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Officials: LI sees jump in whooping cough cases in 2012

Dr. Shetal Shah, far right of the Neonatal

Dr. Shetal Shah, far right of the Neonatal ICU, gives Jesse Atkins, of East Patchogue, the Bordetella pertussis (whooping cough) vaccine at Stony Brook University Hospital. (July 31, 2012) Photo Credit: Newsday/Steve Pfost

Long Island saw a significant rise in whooping cough cases in 2012, mirroring a national trend.

Suffolk County reported 515 cases in 2012, up from 314 in 2011. Nassau's cases more than doubled to 140 in 2012, up from 68 in 2011, a spokeswoman for the Nassau County Department of Health said Thursday.

The nation is suffering its worst year for whooping cough in nearly six decades, according to preliminary government figures.

Whooping cough ebbs and flows in multiyear cycles, and experts say 2012 appears to have reached a peak with 41,880 cases. Another factor: A vaccine used since the 1990s doesn't last as long as the old one.

The vaccine problem may continue to cause higher-than-normal case counts, said Dr. Tom Clark of the U.S. Centers for Disease Control and Prevention.

"I think the numbers are going to trend up," he said.

Last year, cases were up in 48 states and outbreaks were particularly bad in Colorado, Minnesota, Washington state, Wisconsin and Vermont.

Despite the surge in illnesses, whooping cough deaths did not increase. Eighteen people died, including 15 infants younger than 1, records show.

Officials aren't sure why there weren't more deaths, but they suspect the attention paid to outbreaks across the nation resulted in infected children getting diagnosed and treated with antibiotics faster.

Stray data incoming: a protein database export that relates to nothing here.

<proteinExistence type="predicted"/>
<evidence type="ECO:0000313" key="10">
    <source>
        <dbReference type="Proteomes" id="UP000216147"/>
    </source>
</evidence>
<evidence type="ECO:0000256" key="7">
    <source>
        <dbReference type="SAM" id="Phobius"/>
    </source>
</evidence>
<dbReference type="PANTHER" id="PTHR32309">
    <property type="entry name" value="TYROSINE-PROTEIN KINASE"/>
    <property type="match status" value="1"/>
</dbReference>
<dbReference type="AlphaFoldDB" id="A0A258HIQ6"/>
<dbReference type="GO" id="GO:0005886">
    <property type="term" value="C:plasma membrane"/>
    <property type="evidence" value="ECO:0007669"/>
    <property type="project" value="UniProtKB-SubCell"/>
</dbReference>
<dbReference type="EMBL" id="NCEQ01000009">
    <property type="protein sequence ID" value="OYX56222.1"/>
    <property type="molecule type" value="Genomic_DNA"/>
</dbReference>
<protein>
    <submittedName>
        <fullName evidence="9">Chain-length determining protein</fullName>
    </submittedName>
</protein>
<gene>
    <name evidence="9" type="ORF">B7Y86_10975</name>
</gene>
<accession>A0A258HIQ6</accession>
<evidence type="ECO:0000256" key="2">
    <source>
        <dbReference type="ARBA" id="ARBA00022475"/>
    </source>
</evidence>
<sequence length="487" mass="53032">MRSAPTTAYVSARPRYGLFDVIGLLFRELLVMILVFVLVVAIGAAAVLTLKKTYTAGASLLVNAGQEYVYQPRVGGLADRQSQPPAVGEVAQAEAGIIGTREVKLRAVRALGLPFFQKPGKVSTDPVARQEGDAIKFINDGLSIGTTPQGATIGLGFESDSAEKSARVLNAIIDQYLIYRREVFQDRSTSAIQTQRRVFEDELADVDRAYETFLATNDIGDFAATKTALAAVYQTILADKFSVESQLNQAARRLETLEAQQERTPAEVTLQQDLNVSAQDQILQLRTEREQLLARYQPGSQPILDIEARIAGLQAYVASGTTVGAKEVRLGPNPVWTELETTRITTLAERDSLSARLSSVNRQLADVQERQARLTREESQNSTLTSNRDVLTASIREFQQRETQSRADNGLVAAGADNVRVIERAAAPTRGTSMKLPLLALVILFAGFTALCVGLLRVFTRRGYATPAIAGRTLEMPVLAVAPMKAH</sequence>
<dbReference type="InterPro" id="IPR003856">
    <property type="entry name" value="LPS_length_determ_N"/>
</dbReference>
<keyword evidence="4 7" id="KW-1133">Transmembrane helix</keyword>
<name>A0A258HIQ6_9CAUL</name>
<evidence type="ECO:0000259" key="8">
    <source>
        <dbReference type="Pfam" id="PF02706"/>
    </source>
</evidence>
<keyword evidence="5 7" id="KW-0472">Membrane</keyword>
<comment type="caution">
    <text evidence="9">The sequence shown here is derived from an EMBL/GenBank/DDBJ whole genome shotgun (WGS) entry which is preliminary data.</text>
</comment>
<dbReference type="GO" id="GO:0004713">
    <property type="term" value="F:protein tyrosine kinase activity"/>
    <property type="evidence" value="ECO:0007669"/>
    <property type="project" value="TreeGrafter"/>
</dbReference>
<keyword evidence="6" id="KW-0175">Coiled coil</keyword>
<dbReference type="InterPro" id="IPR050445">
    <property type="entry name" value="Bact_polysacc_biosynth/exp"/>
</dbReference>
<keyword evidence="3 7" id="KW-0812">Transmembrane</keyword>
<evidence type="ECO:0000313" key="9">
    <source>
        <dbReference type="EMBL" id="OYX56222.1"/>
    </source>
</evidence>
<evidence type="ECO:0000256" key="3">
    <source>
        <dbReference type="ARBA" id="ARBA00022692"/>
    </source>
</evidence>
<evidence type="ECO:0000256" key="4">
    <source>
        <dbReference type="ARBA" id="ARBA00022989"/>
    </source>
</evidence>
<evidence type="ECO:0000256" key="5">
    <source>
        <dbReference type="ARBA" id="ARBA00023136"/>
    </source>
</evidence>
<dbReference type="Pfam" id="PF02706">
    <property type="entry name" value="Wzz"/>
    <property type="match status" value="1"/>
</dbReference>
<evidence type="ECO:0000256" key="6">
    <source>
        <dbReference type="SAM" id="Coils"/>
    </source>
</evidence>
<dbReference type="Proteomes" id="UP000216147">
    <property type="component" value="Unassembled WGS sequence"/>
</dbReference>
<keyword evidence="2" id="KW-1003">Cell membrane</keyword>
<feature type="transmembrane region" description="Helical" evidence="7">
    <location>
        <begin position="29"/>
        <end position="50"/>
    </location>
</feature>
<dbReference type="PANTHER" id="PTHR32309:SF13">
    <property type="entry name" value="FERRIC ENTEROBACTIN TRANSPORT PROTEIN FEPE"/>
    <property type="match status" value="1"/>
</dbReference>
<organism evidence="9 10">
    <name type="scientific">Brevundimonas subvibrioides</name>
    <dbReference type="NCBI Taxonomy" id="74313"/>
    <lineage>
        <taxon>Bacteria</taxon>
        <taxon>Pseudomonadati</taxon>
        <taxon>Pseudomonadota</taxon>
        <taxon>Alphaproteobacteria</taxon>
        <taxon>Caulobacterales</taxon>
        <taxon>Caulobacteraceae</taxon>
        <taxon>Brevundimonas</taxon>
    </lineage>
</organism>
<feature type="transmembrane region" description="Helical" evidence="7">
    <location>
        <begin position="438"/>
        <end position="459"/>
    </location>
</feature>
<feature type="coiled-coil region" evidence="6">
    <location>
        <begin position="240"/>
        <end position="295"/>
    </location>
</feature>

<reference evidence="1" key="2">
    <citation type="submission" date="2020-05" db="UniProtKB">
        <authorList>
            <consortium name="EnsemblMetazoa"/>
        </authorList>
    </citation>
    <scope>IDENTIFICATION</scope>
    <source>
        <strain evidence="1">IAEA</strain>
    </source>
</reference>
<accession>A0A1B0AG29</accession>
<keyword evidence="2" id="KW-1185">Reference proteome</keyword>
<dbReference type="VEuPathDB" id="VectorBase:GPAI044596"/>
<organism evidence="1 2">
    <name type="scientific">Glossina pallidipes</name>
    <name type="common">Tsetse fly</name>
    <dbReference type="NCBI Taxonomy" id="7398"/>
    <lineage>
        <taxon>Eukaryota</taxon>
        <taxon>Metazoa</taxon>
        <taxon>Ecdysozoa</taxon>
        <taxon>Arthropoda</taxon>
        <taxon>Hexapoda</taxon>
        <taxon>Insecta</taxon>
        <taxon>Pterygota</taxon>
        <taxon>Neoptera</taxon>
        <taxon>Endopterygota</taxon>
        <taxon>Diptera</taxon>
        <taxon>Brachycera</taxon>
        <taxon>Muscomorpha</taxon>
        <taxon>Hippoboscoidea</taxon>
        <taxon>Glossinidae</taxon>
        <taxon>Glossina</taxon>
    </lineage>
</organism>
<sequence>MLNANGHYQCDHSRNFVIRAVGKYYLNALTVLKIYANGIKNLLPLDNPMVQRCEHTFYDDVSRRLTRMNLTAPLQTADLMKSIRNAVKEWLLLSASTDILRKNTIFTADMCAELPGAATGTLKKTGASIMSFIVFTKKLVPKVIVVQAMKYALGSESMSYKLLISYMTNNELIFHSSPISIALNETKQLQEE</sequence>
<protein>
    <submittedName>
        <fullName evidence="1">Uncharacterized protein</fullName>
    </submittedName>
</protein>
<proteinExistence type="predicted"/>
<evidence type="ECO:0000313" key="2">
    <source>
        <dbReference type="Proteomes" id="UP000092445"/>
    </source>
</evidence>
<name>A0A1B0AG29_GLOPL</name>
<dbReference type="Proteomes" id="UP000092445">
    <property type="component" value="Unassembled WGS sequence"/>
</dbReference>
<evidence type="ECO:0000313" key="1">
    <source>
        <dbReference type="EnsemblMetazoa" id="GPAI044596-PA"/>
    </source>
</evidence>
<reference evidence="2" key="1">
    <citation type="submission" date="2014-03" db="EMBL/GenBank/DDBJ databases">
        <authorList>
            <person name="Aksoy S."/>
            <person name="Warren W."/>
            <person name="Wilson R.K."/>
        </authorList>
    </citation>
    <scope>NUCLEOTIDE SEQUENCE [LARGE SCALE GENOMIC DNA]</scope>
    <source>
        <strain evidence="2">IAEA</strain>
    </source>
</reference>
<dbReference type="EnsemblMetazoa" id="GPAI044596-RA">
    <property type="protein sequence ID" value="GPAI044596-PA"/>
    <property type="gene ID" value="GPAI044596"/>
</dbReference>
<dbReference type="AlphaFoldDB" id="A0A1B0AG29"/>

Also, a push last year to vaccinate pregnant women -- a measure designed to pass immunity to infants -- may have had some success, Clark said.

The final tally will be higher but unlikely to surpass the nearly 63,000 illnesses in 1955, he said.

Whooping cough is a highly contagious disease that can strike people of any age but is most dangerous to children. Its name comes from the sound children make as they gasp for breath.

For about 25 years, fewer than 5,000 cases were reported annually in the United States. But case counts started to climb again in the 1990s although not every year. Numbers jumped to more than 27,000 in 2010, the year California saw an especially bad epidemic.

Experts looking for an explanation have increasingly looked at a new vaccine introduced in the 1990s, and concluded its protection is not as long-lasting as was previously thought.

Children are routinely vaccinated with five doses beginning at 2 months, and a booster shot is recommended at around 11 or 12 years of age. Health officials are considering recommending another booster shot, strengthening the vaccine or devising a brand new one. With Patricia Kitchen

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